Canada could use a few more publishers. It wouldn't hurt.

6. In your opinion, how will new technologies such as the e-book or audio books affect the "form" of the book?

So far technologies such as the e-book and the audio book have had zero effect on the basic format of the book. That format is just too good and convenient a technology to be replaced or seriously modified. Interesting developments such as print on demand and the whole internet e-bay phenomenon will affect the marketing and distribution of books but the basic product will remain the same.

7. And what role can traditional, venerable institutions such as libraries and English Departments play in reversing the decline in sales of literary fiction?

Some libraries, anyway, certainly take their mandate seriously, hosting readings, hiring writers-in-residence, and so on. As a writer, I wish they would buy more books than non-book items, such as CDs and so on, but they have a wide community to service and these choices are always difficult. If I were ruler of Canada I would certainly spend more money on public libraries generally. English Departments also have a tricky balancing act - giving English majors a solid grounding in canonical literature - Beowulf to Virginia Woolf, as they used to say - and presenting them with some contemporary literature. Unfortunately, many literary academics proved to be traitors to the cause, subjecting their students to gaseous clouds of "theory" as opposed to helping students pay close attention to actual texts and to analyze them with both clarity and rigour. A student who has learned to examine George Eliot or Nathaniel Hawthorne with almost microscopic attention is more likely to have a discriminating interest in contemporary literary fiction than a student who has mastered theory.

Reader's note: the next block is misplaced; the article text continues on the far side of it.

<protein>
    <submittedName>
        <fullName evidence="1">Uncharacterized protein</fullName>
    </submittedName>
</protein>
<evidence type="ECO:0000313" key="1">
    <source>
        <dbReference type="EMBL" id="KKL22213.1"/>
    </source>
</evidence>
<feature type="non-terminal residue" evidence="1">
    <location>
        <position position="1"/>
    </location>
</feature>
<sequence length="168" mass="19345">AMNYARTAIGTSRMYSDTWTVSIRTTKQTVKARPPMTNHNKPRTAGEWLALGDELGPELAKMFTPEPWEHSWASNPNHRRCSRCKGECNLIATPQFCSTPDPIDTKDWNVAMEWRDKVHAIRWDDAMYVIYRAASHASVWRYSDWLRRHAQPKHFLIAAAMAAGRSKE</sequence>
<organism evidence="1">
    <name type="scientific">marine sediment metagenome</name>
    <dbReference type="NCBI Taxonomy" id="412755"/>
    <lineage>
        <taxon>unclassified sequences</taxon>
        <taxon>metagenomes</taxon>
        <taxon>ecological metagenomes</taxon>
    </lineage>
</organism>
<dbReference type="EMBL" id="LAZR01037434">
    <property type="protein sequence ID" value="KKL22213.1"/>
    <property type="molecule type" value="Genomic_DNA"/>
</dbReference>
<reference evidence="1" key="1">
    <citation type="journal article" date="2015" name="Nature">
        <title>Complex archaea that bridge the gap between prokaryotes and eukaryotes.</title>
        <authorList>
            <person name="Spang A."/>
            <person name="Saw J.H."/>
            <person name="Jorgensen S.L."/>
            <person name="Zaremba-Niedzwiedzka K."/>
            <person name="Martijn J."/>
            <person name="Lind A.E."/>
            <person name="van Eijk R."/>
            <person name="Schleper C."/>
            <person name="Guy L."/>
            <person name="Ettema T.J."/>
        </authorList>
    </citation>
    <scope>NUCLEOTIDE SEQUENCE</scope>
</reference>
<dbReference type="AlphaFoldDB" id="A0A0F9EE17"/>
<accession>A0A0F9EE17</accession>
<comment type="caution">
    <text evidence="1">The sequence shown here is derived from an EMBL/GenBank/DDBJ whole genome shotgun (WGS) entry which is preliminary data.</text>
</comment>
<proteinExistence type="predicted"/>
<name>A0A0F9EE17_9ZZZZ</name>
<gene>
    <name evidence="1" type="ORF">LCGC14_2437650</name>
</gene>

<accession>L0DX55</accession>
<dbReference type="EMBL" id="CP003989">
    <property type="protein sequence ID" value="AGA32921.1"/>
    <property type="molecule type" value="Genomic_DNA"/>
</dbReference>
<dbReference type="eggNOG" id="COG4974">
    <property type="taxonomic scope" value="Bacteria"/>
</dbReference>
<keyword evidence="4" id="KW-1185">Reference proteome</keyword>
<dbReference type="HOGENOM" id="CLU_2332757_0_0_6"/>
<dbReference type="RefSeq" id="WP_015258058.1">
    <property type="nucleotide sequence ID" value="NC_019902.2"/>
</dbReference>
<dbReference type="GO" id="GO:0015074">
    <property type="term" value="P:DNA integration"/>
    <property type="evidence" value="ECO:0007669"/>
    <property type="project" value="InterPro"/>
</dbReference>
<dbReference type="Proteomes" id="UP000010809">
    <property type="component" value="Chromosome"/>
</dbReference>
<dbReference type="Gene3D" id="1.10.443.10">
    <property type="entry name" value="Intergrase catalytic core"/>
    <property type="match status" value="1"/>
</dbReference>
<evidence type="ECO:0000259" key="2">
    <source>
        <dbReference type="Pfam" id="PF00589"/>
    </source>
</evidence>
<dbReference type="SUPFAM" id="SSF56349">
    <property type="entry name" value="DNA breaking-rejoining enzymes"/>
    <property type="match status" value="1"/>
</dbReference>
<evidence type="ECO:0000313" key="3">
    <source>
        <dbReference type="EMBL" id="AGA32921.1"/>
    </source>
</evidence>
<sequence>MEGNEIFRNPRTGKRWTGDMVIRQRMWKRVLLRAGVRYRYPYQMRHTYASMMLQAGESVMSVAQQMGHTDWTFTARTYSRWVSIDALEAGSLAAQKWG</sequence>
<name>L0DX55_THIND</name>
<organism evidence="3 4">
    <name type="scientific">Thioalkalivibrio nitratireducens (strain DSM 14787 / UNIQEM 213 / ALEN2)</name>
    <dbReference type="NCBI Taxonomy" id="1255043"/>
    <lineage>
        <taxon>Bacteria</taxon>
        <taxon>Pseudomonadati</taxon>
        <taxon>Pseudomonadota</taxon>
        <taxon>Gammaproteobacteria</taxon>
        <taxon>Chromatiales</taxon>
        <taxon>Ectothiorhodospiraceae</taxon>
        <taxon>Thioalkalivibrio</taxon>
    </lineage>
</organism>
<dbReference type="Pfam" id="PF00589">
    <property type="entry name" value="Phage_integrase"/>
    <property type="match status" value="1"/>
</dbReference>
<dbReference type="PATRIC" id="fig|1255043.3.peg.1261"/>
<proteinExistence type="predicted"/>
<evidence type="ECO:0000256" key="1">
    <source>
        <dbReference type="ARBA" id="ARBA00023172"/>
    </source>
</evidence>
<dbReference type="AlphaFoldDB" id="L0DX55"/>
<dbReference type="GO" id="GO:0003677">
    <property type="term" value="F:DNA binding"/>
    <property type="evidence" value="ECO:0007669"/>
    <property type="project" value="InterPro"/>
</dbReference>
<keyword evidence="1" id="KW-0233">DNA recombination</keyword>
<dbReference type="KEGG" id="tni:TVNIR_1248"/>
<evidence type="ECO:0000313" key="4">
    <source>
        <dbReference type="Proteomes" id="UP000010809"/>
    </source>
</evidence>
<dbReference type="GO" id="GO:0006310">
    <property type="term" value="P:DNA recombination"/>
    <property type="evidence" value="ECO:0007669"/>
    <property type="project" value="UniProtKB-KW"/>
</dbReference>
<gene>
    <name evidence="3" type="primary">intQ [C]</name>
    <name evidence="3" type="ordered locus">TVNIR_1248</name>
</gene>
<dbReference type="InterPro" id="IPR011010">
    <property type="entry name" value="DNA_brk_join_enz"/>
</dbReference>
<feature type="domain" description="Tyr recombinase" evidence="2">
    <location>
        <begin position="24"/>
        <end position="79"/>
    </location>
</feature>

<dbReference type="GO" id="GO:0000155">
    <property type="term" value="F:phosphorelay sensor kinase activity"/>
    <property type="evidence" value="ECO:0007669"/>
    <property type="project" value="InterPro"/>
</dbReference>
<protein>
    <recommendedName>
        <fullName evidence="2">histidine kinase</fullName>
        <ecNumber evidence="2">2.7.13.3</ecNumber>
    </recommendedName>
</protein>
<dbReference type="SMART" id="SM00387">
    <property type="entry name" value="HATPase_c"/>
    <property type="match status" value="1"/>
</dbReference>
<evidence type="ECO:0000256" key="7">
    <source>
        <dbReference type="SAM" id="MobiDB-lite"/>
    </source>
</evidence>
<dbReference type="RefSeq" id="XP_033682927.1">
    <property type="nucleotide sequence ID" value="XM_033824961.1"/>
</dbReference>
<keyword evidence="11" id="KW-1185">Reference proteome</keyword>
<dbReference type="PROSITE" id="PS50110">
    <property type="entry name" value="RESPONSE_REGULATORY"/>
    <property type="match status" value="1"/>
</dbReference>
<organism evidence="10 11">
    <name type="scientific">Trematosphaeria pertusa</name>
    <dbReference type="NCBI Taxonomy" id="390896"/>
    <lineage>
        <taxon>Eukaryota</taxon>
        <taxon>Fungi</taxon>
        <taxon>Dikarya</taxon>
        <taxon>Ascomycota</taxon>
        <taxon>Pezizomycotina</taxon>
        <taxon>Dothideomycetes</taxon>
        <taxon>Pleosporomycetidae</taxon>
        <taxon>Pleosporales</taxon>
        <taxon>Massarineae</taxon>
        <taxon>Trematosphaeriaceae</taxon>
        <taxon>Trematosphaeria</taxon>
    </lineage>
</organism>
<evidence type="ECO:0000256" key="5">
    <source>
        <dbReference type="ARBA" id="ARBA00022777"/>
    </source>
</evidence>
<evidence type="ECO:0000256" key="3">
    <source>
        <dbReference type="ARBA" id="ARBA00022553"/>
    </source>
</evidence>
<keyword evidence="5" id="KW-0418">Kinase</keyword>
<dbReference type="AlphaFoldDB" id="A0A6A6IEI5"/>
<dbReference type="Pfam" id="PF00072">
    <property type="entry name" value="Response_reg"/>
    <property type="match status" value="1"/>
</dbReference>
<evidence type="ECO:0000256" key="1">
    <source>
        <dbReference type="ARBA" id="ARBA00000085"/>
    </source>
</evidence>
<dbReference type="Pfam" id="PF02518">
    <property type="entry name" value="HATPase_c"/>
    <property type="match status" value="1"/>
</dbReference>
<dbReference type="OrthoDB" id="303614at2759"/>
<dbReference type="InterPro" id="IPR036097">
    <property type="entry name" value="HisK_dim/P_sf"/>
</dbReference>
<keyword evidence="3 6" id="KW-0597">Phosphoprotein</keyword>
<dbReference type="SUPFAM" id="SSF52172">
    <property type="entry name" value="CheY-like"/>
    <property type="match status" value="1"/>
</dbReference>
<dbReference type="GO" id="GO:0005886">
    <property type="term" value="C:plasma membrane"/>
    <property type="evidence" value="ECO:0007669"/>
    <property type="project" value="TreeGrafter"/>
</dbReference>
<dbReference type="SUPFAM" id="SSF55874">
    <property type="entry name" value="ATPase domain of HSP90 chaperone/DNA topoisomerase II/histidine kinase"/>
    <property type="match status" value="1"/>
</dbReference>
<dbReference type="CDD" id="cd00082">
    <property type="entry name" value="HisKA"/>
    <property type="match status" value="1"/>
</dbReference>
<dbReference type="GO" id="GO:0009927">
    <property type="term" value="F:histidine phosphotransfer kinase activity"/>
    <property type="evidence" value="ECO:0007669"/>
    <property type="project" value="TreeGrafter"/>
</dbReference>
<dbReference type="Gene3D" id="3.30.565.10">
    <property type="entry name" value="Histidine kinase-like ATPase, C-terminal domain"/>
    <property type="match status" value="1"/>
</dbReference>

8. Recently you remarked that Toronto lacks a great chronicler -- a great novelist who focuses specifically on Toronto. But again, given the realities of the fiction market and the fact Canadian authors often depend for their financial success on foreign sales, and the fact that contemporary Toronto as a topic does not elicit as much interest as London or New York, is there really an audience to sustain this kind of work these days?

I think American and British readers will give Toronto a chance if a novel set in this city is good enough.

9. In response to the same article, Catherine Bush remarked part of the problem is Canadian critics/academics not paying enough attention to the work that has already been published. Is this true? Do Canadians tend to forget their own literature?

This goes back to the question about literary prizes. If there were more serious and widespread critical discussion about literature in our culture, rather than all the fuss about one day wonders, or television panels about Giller Prize winners, then those books that deserve permanent attention, no matter how long ago they were published, would get their due of attention.

10. Finally, you are a writer yourself. You've written popular history mixed with memoir (Ghost Empire: How The French Almost Conquered North America), cultural studies/biography (Marshall McLuhan: The Medium and the Messenger), criticism (Ripostes) and a crime novel (Deadly Spirits). But you are probably best known as a critic. Does the hard -- and necessary -- work that a critic does tend to get overlooked, especially given North America's (as opposed to Europe's) sole veneration of the author as the locus of literary achievement? In short, is the critic engaging in a form of literary writing, too?